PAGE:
Using the world’s largest telescopes, astronomers around the world have continued to monitor 2021PDC every night to continuously refine the asteroid’s orbit and significantly narrow the expected impact area to fall within Germany, Czech Republic, Austria, Slovenia and Croatia.

The final day of the hypothetical asteroid impact exercise, Day 4, rapidly advances to October 14 – just six days before impact.

2021PDC is now an estimated 6.3 million miles from Earth, which is close enough for Goldstone Solar System Radar to detect and analyze 2021PDC and significantly fine-tune the asteroid’s size and physical characteristics.

This determined that the asteroid is much smaller than previously thought, reducing the expected damage from the impact.

At this point, astronomers have managed to narrow the impact zone to the center near the border of Germany, the Czech Republic and Austria, and have determined that the asteroid has a 99 percent chance of hitting this area.

Lindley Johnson, NASA’s Planetary Defense Officer, said, “Every time we participate in such an exercise, we learn more about who are the key players in a disaster and who needs to know what information.”

The joint NASA-FEMA exercises involved representatives from several other federal agencies, including the Departments of Defense and State.  Depicted are scientists who performed simulations as if it were a real emergency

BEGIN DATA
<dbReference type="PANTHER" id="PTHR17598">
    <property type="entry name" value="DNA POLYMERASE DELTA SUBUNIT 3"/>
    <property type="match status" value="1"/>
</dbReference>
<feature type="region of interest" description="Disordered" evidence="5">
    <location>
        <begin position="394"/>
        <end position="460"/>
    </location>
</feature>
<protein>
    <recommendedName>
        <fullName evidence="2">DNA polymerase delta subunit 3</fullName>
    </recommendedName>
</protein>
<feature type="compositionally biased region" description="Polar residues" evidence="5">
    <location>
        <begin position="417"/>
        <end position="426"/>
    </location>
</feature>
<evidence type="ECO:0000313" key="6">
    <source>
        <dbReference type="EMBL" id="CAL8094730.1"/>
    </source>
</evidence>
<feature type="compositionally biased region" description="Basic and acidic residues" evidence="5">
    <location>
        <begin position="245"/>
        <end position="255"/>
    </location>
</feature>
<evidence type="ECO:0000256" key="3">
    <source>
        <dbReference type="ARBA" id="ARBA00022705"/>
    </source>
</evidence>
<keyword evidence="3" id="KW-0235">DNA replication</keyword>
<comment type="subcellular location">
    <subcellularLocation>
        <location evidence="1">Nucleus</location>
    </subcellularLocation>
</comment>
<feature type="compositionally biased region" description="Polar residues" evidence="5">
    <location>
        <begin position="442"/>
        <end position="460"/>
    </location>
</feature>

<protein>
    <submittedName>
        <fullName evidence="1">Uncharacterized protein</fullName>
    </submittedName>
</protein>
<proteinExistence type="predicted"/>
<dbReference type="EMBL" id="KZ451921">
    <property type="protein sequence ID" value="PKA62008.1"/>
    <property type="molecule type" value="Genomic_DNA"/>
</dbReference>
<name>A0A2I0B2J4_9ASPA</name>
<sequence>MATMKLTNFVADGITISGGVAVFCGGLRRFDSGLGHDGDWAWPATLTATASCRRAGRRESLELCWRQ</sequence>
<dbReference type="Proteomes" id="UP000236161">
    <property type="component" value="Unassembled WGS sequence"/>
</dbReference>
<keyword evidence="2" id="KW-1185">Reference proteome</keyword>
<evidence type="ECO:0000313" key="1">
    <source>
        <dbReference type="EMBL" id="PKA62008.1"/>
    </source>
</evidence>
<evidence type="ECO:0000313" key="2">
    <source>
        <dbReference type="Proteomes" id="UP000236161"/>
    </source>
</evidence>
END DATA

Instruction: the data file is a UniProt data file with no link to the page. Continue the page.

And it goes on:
The joint NASA-FEMA exercises involved representatives from several other federal agencies, including the Departments of Defense and State. Depicted are scientists who performed simulations as if it were a real emergency

“ These exercises ultimately help the planetary defense community communicate with each other and with our governments to ensure that we are all coordinated should a potential impact threat be identified in the future. ”

So far, NASA has participated in seven impact scenarios: four at previous Planetary Defense Conferences (2013, 2015, 2017 and 2019) and three in partnership with the Federal Emergency Management Agency (FEMA).

The joint NASA-FEMA exercises involved representatives from several other federal agencies, including the Departments of Defense and State.

Dr. Paul Chodas, director of CNEOS, said, “Hypothetical asteroid impact drills give us the opportunity to think about how we would react if it turns out that a significant asteroid has a significant chance of impacting our planet.”

Details of the scenario – such as the probability of the asteroid impact, where and when the impact could occur – will be released to participants in a series of steps throughout the days of the conference to simulate how an actual situation could evolve . ‘